The first week of the Trump presidency was eventful. The President signed orders that will have an immense impact on both a local and global scale: There is a vague order allowing for the eventual repeal of parts of the Affordable Care Act—but no clear next steps have been outlined for the people who will be affected; the authorization of the construction of a 1,900-mile long wall along the Mexican border—although it remains unclear how the wall will be funded and what the long-term economic impact will be; two orders that advance controversial pipelines; the threat to withhold federal funds from “sanctuary cities” if they continue to shield undocumented immigrants; and he has voided visas from Iraq, Syria, Iran, Sudan, Libya, Somalia, and Yemen, effectively banning travel from these countries and placing Muslims in general under intense scrutiny—and also temporarily blocking green card holders from re-entry into America as well. His actions have prompted huge, almost daily protests on American and foreign soil and drawn condemnation from leaders within his own party as well as leaders around the world.
However it bears noting that despite these very public showings of dissent, Trump’s approval rating stands at 43% at the time of this writing. That’s half of the American public. And while this half may not be marching in opposition to the opposition, one of the places they are making their voices heard is online. It's changing the fabric of people's core social networks as they grapple with opinions that are immensely different from their own.
According to the Pew Research Center 66% of Facebook users connect with people they know personally. Twitter users on the the other hand skew in the other direction: 15% follow people they know personally with almost half following people they do not know. The connection between our behavior on the two platforms is that we select for those who are similar-minded or interesting to us. It's a natural tendency for us to try to avoid people with whom we have strong differences of opinion. We want to be with like-minded people who reinforce our views and support the ways in which we see the world. This sense of cohesiveness is the basis of community. But given the norms of accepting contacts within our online social networks, the people we are connected to online constitute a diverse representation of opinions. We share varying degrees of commonality in different areas.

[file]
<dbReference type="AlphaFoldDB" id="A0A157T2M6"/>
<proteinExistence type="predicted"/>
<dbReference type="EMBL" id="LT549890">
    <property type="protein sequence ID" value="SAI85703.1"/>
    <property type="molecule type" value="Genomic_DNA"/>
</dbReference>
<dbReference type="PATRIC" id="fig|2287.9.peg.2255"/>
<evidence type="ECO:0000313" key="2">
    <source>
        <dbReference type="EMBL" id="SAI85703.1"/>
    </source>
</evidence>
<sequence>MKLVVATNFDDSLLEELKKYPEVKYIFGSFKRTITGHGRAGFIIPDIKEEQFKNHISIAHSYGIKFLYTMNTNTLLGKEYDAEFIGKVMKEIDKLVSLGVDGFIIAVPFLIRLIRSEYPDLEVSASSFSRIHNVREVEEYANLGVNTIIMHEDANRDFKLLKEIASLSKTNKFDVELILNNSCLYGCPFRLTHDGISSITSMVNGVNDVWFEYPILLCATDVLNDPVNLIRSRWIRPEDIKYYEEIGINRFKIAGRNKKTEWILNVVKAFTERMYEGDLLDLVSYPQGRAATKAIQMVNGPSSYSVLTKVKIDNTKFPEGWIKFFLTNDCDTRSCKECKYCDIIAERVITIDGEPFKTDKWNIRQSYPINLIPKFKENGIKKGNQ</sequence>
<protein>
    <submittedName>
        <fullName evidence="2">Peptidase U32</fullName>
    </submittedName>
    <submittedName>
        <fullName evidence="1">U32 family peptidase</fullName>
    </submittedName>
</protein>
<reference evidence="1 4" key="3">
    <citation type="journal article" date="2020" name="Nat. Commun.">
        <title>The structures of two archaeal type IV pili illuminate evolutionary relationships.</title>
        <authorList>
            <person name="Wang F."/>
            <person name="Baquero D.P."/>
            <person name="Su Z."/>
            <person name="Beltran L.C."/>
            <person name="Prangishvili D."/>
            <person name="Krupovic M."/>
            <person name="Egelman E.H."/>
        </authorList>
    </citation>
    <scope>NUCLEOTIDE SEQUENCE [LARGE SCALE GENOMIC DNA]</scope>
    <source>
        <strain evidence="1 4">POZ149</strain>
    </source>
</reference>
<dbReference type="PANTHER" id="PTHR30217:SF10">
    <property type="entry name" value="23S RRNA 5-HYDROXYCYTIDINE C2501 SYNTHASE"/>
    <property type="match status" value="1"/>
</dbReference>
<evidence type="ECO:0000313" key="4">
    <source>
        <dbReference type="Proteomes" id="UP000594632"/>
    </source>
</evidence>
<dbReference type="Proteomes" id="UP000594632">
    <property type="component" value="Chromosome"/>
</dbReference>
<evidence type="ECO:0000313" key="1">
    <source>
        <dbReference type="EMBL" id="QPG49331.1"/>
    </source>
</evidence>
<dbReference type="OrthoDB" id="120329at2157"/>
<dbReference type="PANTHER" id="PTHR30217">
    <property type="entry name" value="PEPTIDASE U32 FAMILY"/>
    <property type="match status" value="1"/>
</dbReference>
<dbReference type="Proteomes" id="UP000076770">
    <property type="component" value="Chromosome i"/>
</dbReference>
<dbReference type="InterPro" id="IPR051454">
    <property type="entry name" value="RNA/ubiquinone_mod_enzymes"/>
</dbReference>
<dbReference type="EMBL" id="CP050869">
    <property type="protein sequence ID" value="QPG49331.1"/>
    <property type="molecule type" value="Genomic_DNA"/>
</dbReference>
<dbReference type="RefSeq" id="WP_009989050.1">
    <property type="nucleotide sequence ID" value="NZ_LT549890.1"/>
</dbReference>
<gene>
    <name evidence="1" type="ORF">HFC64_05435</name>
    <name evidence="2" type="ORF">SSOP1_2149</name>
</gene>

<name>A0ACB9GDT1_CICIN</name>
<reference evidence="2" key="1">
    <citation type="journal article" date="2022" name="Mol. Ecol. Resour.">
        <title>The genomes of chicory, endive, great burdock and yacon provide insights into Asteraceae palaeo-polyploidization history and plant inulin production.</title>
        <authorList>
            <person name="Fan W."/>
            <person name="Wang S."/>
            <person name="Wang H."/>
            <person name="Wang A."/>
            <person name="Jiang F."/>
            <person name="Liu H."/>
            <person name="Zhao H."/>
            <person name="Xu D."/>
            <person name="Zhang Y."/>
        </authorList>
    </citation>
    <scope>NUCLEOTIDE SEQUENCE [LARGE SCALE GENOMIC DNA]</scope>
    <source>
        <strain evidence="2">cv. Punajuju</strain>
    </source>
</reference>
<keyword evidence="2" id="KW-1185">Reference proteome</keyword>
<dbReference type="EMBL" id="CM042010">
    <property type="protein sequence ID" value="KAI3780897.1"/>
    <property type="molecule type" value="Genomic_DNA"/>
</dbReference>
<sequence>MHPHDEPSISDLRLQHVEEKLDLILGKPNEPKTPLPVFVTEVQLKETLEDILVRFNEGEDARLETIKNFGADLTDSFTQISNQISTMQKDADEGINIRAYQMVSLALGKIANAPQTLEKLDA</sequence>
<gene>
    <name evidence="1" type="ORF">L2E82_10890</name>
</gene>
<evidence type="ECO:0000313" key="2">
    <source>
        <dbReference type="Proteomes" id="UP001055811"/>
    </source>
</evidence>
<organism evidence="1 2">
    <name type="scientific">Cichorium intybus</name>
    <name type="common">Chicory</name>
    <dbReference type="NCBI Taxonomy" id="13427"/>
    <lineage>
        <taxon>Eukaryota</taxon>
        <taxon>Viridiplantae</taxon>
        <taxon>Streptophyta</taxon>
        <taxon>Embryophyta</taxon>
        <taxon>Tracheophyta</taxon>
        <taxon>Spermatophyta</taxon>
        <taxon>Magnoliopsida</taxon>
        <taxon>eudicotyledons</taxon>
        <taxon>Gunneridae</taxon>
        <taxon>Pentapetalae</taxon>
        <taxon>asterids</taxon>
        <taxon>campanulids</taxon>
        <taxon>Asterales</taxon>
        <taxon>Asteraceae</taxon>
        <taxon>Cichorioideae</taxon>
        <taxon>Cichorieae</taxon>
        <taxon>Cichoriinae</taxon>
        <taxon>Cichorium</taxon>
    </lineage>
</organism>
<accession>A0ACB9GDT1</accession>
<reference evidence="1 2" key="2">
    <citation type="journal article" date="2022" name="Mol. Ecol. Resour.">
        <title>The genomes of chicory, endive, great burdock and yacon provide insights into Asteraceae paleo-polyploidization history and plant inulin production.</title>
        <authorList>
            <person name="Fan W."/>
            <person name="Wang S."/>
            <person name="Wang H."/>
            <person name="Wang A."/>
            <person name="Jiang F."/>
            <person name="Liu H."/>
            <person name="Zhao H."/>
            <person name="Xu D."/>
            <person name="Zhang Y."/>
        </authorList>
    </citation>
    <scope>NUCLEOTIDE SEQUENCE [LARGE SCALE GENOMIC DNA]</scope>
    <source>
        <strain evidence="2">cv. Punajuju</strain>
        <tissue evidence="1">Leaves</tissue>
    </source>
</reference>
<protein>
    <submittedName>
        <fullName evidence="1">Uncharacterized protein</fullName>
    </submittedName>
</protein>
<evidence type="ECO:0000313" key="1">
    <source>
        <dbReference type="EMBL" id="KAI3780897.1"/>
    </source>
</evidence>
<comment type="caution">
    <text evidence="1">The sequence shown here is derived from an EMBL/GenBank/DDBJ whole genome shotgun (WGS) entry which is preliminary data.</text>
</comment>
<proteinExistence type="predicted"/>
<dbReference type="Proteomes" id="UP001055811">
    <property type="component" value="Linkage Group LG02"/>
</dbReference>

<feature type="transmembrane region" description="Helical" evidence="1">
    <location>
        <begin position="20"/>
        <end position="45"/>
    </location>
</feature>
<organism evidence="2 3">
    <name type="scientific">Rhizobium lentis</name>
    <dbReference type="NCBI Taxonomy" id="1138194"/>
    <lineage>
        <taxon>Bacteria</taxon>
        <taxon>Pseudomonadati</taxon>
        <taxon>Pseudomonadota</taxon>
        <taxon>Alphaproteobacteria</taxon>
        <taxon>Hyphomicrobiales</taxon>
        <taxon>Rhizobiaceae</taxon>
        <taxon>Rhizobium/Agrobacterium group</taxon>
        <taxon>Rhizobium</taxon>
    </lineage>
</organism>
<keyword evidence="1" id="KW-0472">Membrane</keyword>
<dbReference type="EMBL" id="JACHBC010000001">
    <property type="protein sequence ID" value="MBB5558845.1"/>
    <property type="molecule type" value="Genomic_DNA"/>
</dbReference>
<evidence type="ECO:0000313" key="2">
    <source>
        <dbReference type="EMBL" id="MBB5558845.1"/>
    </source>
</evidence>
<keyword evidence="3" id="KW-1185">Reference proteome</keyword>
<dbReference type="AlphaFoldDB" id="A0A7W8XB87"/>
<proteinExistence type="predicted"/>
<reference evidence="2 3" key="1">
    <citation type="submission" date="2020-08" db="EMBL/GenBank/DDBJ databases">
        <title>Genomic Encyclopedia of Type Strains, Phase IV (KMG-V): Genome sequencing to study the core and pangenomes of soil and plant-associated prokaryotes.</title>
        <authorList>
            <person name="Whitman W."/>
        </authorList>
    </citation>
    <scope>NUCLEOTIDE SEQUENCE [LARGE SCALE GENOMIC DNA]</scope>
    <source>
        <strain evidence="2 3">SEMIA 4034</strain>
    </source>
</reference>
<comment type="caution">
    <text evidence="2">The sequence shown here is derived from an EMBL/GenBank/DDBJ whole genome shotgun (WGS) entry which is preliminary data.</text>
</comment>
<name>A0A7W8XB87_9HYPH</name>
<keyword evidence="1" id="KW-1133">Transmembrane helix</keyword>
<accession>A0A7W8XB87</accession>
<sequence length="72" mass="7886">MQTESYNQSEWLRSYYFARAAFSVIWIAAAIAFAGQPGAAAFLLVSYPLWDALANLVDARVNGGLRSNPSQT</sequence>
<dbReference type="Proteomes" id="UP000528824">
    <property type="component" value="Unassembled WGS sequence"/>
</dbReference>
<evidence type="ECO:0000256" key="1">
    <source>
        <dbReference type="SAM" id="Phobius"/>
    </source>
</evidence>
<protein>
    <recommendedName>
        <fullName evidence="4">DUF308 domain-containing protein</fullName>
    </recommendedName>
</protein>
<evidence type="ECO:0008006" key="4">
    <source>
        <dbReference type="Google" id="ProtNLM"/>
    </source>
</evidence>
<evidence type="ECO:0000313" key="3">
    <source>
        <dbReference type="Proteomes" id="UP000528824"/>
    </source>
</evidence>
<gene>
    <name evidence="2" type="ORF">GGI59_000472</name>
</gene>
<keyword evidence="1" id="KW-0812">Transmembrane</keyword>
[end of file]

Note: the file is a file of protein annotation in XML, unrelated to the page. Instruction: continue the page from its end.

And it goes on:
Despite our inclination toward similarity, the nature of how we interact and connect online leaves the door open for tenuous connections. There plenty of people who connect with others indiscriminately online but even for those who carefully curate their online networks, there are tiers of connections. If the network is a series of concentric circles, the core will contain the people who are most similar in ideology to us and that similarity will drop by degrees as we move farther away from the core. We are shielded from potential conflict that may arise from these differences because there's a social code that has come to guide online interactions online. With regard to Facebook, we seem to interact more closely with the people we know well—these are the statuses that we tend to Like or comment on or otherwise engage in conversation. Otherwise, the path of least disagreement leads us to skip or avoid content that we dislike. And of course we have the option to "mute" or "unfollow" people from whom we want to see less from while maintaining the veneer of friendship by staying connected. (Approximately 31% of social media users have changed their settings in order to see fewer posts from someone in their feed because of something related to politics, while 27% have blocked or unfriended someone for that reason.) On Twitter people seem more inclined to call out differences. The reason for this very likely has to do with the types of connections we have and degree of connectedness we have with each other on these platforms.